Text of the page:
University and State Library Bonn

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University and State Library Bonn

founding 1818
Duration about 2,300,000 volumes
Library type University and State Library
place Bonn
Visitor address Adenauerallee 39–41
Nussallee 15a
DE-5N (Department Library for Medicine, Natural Sciences and Agriculture)
University and State Library Bonn, aerial photo (2015)

The University and State Library Bonn (ULB Bonn) is the central university and archive library of the Rheinische Friedrich-Wilhelms-Universität Bonn . The university and state library is divided into a main library on Adenauerallee ( Südstadt , ) and a departmental library for the fields of medicine , natural sciences and agriculture in Nussallee ( Poppelsdorf , ). Taken together, the inventory is over two million volumes of books and magazines. Furthermore, numerous institute libraries of various sizes are assigned to the ULB. Part of the main library holdings have been moved to an alternate storage facility in Castell . World iconWorld icon


Main library building
Cloud bowl by Hans Arp

The University Library of Bonn - like the University of Bonn - goes back to a Prussian foundation in 1818. It was based in the former electoral palace , the main building of the university. At that time, Bonn did not have any previous library facilities. At that time, the basis of the library was made up of around 6,000 volumes from the closed Duisburg University Library as well as some acquired private libraries . Under the direction of the first senior librarian Friedrich Gottlieb Welcker , who was in office from 1819 to 1854, the holdings grew rapidly. When Friedrich Ritschl became his successor, the library contained more than 115,000 volumes.

Under Wilhelm Erman (1901–1920) important reforms of the library organization were made. So he introduced individual signatures and created an alphabetical card catalog, which for the first time included all inventory groups and was organized according to the Prussian instructions.

By the 1940s, the collection grew to over 600,000 volumes. During a devastating bomb attack on October 18, 1944, almost 200,000 volumes were destroyed. Above all, those departments were affected by the losses which were not believed to be able to do without even in the sixth year of the war and which had therefore not been outsourced. Only the alphabetical catalog of the library's working tools has survived.

The post-war years under the director Karl Lelbach (1946–1951) were characterized by the repatriation of the stocks that had been outsourced to various locations and the resumption of library operations, initially in temporary premises in the agricultural faculty in Poppelsdorf, then in the main university building and in the former bank opposite Schaaffhausen. Lelbach made important library decisions, such as the listing of new entries according to the numerus currens and the creation of new subject catalogs.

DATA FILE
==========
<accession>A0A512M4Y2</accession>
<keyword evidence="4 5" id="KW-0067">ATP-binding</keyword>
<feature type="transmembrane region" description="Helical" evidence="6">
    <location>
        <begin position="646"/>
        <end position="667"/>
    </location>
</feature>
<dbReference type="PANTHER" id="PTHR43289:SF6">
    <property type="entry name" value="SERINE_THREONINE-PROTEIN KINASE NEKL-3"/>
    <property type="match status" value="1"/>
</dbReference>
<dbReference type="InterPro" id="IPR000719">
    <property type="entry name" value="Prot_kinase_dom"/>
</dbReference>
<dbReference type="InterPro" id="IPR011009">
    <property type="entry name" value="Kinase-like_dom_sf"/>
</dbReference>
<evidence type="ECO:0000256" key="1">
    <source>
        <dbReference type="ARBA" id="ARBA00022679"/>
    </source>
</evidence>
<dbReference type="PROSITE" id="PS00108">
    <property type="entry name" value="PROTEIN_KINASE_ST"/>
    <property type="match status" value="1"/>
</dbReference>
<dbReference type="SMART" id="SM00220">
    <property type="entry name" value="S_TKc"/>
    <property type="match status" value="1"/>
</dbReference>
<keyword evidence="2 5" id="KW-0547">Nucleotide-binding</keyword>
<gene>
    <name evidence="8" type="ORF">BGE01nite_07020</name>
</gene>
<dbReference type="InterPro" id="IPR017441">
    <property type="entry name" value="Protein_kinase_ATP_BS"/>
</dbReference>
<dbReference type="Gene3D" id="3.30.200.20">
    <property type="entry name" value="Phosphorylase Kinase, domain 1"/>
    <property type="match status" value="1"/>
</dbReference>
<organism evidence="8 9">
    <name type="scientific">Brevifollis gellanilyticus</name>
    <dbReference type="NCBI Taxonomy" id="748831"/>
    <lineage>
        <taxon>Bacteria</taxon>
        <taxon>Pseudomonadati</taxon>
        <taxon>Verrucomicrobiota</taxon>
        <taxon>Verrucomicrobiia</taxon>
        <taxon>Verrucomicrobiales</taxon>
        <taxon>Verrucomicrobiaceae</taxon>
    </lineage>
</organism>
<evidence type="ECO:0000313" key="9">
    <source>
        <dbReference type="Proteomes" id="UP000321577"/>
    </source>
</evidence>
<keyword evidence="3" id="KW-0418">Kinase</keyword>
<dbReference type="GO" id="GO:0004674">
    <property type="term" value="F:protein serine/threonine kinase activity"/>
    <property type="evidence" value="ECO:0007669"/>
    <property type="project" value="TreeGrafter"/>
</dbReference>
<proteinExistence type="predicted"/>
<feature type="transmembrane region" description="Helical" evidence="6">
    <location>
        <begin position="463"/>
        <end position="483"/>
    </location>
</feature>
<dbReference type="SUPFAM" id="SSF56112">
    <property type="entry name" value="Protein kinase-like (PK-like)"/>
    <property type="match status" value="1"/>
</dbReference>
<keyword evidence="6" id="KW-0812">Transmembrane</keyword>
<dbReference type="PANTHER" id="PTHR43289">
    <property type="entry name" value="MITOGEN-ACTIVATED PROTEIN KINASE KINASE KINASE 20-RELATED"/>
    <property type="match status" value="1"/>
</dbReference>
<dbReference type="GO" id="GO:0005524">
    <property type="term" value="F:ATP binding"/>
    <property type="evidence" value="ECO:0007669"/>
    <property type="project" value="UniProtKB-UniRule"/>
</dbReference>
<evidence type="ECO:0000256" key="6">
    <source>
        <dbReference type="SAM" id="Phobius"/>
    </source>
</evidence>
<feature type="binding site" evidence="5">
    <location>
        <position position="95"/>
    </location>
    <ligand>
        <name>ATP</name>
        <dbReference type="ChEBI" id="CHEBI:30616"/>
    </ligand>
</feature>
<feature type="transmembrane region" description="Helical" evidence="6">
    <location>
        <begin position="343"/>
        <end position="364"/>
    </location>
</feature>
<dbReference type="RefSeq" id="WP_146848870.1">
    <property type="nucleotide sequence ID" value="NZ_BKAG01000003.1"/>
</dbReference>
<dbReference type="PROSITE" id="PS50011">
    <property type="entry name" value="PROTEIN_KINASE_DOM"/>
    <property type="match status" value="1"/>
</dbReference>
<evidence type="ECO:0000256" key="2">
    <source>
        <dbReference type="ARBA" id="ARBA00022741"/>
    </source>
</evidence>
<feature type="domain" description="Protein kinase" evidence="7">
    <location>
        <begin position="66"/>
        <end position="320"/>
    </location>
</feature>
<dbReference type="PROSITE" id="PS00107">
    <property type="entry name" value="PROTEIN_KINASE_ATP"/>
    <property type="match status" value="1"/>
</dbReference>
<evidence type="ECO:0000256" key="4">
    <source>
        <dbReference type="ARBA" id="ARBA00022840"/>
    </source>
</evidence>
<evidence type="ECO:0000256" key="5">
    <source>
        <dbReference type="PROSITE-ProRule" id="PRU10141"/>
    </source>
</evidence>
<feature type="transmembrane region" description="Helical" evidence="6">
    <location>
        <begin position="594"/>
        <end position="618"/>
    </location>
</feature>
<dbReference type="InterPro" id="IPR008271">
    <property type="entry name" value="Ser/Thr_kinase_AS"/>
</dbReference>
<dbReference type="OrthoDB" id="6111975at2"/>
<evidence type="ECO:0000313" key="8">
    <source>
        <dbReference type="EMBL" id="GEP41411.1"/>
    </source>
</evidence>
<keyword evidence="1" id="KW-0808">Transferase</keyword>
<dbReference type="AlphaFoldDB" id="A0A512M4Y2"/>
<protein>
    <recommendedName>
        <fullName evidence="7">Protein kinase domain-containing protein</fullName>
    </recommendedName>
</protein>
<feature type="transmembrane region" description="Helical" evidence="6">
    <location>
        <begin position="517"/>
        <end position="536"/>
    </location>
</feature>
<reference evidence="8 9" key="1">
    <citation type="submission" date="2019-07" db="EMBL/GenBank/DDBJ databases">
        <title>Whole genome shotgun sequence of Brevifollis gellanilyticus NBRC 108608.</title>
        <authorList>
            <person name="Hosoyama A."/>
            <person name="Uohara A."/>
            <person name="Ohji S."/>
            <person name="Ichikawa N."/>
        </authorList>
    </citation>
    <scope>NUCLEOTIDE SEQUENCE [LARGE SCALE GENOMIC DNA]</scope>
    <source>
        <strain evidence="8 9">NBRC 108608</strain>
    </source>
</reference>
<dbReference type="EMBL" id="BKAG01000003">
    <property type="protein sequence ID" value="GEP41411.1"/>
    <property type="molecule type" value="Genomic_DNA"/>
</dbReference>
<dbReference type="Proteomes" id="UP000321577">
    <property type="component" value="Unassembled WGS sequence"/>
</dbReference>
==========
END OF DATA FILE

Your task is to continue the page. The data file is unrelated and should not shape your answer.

In the following years, large increases in the population were recorded, also through reconstruction funds and gifts. Between 1949 and 1960, 230,000 volumes were acquired that could only be insufficiently stored in unsuitable storage rooms.

Under Viktor Burr (1951–1968) the long sought-after independent library building was realized on Adenauerallee. The new building designed by Fritz Bornemann with the participation of Pierre Vago was occupied in October 1960. The building is characterized by a clear structure and transparency. The large reading room with a view of the Rhine is particularly attractive. The architectural style is reminiscent of the Villa Savoye in Poissy . The design of the gardens was in the hands of Heinrich Raderschall . Since 2000, the building stands as a monument under monument protection ; Between 1999 and 2008 it was extensively renovated and an underground storage facility was added.

The literature on the natural sciences, agricultural sciences and medical subjects is housed in the branch in Poppelsdorf , in the immediate vicinity of the relevant institutes. The new building of the branch library was put into operation in 1983 and since then it has also housed the national focus library for agricultural sciences, today part of ZB MED - Leibniz Information Center for Life Sciences .

Senior librarians and directors of the Bonn University Library:

University library system

From the end of the 19th century independent libraries developed from the initially insignificant book collections of the institutes and seminars, which primarily served the research interests of the professors. The number of decentralized libraries and their holdings grew continuously. At the end of the 20th century there were 160 institutions of various sizes, which together comprised 3.7 million volumes.

As a result of several projects for the spatial and organizational integration of smaller libraries and for the dissolution of dispensable facilities, the number of locations could be reduced to 56, whose holdings - with the exception of small remnants - are recorded in the university's electronic catalog. Licensing of electronic content and magazine management are central tasks of the ULB. Via campus licenses, the members of the university have access to around 25,000 electronic journals and a steadily growing number of e-books.


The ULB acquires literature primarily for researchers, lecturers and students at the University of Bonn, but also performs supraregional tasks. The annual access is around 30,000 volumes.

Manuscripts, historical prints and collections